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MAMo – A Celebration of Native Hawaiian Art

May 25, 2011
by

Maoli Arts Month is an annual celebration of Native Hawaiian art in its many forms. This year’s theme is “Kuakino: The Chanter & the Change.” Events run from April 8 through May 28th on Oahu and Hawaii’s Big Island. 

One of the highlights of the celebration is the MAMo Wearable Art Show, which was held last week at the historic Hawaii Theatre in downtown Honolulu. Modern Hawaiian culture, music, art and dance draw from ancient influences, and it’s this juxtaposition between old and new that made the show so dynamic. 

photo by paularath.com

Designs ranged from Kākau (traditional tattoos) by legendary tattoo artist Keone Nunes to contemporary clothing lines from Manuheali’i and Wahine Toa designs by Nita Pilago to  the Sonny Ching jewelry collection by Paradisus. In this show, models, dancers and entertainers were all one. Girls from the Hawaii Youth Opera wore classic Bete Mu’u while they sang and danced. Leading entertainers, hula kumu (teachers) and their hula halau (hula schools) walked the runway or provided the musical accompaniment. Among the stars were Robert Cazimero, Mapuana de Silva, Manu Boyd, Christina Souza, Starr Kalahiki and Lopaka Colon.

photo by paularath.com

This writer’s favorites were the explosive Ku Kanaka chant from Kumu Hula (hula teacher) Sonny Ching and his hula halau ,which then morphed into a “Project Runway” fashion show of Sonny’s jewelry as the chant transformed into an opera sung by Christina Souza to the tune of “Carmen.” (You had to be there.)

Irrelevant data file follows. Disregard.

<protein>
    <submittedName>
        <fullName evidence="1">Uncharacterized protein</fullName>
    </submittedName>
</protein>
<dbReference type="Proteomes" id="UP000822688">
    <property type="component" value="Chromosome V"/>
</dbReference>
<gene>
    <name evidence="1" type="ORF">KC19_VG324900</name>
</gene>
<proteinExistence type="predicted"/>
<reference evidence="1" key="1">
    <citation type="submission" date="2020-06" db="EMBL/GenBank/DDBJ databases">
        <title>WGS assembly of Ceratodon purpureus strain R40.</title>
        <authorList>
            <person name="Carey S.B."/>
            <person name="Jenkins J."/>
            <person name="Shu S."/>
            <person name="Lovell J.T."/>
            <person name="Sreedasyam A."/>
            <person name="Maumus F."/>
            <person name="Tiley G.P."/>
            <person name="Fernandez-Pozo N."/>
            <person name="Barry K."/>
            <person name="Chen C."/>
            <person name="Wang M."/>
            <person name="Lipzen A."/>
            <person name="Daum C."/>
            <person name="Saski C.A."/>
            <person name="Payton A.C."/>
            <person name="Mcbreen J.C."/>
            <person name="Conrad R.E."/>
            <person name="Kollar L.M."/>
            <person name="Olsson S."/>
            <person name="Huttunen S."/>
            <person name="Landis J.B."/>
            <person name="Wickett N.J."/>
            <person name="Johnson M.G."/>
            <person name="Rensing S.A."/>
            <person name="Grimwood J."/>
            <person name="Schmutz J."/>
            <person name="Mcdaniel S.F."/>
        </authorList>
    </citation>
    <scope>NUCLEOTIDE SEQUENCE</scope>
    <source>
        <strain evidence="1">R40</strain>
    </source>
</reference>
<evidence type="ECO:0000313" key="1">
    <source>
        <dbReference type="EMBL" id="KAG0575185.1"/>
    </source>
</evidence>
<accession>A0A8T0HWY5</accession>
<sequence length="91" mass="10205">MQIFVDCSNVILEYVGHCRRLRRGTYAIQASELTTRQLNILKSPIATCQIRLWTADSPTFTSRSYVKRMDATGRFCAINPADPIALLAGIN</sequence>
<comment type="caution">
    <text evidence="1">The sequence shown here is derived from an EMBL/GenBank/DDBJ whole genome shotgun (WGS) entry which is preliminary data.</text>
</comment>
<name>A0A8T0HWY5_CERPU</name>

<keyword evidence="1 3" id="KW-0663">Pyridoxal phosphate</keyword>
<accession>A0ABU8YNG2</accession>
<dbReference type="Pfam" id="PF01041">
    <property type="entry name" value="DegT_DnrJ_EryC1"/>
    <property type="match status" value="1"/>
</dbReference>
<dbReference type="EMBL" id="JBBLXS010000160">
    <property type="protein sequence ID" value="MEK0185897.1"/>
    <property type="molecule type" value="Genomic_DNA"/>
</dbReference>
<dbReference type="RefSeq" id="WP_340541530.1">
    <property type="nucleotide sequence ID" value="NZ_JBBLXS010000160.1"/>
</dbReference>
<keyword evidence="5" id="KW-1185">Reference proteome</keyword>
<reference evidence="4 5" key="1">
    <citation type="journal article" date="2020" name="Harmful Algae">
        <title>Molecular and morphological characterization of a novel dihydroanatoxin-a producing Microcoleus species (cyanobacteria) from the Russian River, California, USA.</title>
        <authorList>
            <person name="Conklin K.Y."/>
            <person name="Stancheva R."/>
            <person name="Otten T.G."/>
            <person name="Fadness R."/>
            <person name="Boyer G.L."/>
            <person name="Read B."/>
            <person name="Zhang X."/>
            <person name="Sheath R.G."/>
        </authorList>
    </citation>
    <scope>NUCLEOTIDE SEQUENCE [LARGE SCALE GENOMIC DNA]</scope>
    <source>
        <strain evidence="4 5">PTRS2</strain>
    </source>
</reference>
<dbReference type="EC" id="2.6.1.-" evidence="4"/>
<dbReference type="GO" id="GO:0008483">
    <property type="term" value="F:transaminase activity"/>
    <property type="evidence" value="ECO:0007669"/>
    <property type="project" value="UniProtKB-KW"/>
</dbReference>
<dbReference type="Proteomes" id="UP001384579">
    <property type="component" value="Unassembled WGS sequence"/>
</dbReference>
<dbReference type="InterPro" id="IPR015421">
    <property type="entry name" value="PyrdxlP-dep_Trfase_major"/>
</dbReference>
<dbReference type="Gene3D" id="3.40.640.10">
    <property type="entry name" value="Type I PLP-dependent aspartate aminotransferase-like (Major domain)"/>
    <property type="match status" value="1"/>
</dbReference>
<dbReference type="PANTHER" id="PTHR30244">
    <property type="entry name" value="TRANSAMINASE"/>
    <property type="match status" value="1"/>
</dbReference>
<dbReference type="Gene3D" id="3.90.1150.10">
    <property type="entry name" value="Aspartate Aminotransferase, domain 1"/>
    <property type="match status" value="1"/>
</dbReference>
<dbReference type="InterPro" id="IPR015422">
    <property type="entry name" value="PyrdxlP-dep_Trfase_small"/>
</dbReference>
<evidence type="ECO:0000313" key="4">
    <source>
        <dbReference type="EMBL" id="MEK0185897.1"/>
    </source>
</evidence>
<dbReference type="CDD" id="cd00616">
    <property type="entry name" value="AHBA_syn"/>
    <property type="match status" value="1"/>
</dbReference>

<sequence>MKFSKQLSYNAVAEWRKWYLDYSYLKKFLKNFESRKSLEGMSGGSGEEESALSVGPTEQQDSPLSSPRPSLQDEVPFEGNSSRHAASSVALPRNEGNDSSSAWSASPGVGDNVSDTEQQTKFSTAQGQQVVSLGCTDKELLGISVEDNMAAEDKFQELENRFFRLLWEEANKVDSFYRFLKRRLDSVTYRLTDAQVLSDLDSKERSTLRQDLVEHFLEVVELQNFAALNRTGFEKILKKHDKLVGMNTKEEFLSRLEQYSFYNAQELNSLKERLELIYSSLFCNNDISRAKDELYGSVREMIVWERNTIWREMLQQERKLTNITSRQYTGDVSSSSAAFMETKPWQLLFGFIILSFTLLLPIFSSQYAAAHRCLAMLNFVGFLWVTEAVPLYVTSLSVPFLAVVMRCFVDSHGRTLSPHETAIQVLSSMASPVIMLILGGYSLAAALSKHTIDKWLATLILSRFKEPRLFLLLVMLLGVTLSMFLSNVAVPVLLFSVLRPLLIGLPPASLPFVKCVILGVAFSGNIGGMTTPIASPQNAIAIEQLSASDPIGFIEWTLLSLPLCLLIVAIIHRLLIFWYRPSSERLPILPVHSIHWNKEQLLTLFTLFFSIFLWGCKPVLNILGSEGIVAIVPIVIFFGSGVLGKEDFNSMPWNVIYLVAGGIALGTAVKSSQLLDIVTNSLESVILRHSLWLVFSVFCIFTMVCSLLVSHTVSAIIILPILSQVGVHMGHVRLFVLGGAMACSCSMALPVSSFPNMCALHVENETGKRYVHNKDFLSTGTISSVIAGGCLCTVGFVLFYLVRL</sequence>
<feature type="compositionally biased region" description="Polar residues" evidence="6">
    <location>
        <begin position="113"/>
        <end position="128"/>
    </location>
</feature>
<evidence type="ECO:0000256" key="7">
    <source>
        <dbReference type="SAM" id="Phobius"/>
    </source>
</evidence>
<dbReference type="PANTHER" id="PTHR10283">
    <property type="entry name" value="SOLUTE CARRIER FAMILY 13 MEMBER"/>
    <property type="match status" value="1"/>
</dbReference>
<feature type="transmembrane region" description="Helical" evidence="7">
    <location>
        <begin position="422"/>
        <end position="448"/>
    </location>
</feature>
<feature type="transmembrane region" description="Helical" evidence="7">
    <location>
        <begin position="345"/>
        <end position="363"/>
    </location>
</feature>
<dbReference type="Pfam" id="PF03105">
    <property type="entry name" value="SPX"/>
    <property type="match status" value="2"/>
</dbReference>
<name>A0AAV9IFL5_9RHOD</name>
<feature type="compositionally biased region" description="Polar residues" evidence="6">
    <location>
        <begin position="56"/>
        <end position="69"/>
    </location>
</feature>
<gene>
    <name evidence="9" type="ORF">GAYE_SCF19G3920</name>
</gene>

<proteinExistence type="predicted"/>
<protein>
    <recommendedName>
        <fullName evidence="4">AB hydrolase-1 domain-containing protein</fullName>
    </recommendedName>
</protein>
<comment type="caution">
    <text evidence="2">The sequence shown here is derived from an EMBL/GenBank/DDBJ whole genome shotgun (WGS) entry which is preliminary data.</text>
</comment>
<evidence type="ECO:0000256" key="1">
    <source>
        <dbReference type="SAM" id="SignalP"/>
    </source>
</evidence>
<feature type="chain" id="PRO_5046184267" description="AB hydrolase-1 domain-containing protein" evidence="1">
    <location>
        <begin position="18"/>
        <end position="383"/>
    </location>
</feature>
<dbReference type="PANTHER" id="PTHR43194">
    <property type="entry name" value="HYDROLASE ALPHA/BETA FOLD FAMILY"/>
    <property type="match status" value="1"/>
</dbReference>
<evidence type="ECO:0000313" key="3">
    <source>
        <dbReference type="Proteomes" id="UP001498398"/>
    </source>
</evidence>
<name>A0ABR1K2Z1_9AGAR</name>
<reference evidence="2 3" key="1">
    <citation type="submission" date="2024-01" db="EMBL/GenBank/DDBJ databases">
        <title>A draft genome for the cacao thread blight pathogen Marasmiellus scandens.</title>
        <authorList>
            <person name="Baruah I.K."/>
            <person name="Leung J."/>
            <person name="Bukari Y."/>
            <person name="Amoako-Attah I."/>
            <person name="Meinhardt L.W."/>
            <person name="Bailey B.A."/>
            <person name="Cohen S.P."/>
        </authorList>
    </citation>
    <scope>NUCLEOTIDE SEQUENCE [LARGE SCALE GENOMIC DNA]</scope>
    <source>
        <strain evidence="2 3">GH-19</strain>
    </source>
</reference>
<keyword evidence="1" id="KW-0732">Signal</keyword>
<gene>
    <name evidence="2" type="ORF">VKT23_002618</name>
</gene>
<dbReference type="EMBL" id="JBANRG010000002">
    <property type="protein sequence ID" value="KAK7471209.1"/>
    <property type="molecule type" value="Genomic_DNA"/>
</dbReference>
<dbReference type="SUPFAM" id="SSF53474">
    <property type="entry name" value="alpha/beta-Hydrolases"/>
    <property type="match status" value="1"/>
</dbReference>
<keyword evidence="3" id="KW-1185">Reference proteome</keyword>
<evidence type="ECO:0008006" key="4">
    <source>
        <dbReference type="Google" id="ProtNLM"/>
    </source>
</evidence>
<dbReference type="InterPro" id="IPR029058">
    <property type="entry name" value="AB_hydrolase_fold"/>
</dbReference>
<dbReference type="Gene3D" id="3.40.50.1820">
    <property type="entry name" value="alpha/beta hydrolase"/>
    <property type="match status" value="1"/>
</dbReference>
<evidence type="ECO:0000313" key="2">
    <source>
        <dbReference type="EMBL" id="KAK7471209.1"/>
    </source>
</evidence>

photo by paularath.com

Another favorite was the over-the-top/couture fashions by Carrington “Baba” Yap with his flowing gowns and high fashion hats/make-up and hair. It was a feast for the eyes and ears.

MAMo's silent auction featured Hawaiian art, pareo (wrap around dresses), jewelry and more.

Lei po'o, handmade Hawaiian feather lei

One of the benefits of attending MAMo’s Wearable Art Show is the ability to purchase Hawaiian handcrafts that are difficult to find elsewhere. Many of the traditional arts, such as feather lei making, were almost lost, but were revived during the Hawaiian renaissance starting in the 1970s. Hawaiian-style jewelry, art and crafts are also available for sale, with proceeds benefiting the show.

If you’re a fan of all things Hawaiian, mark your calendar next May for the 6th annual Maoli Arts Month Wearable Art Show. :: Maoli Arts Month

***Special mahalo to contributing writer and Creative Department Manager, Janice Kekoa, for this article.***

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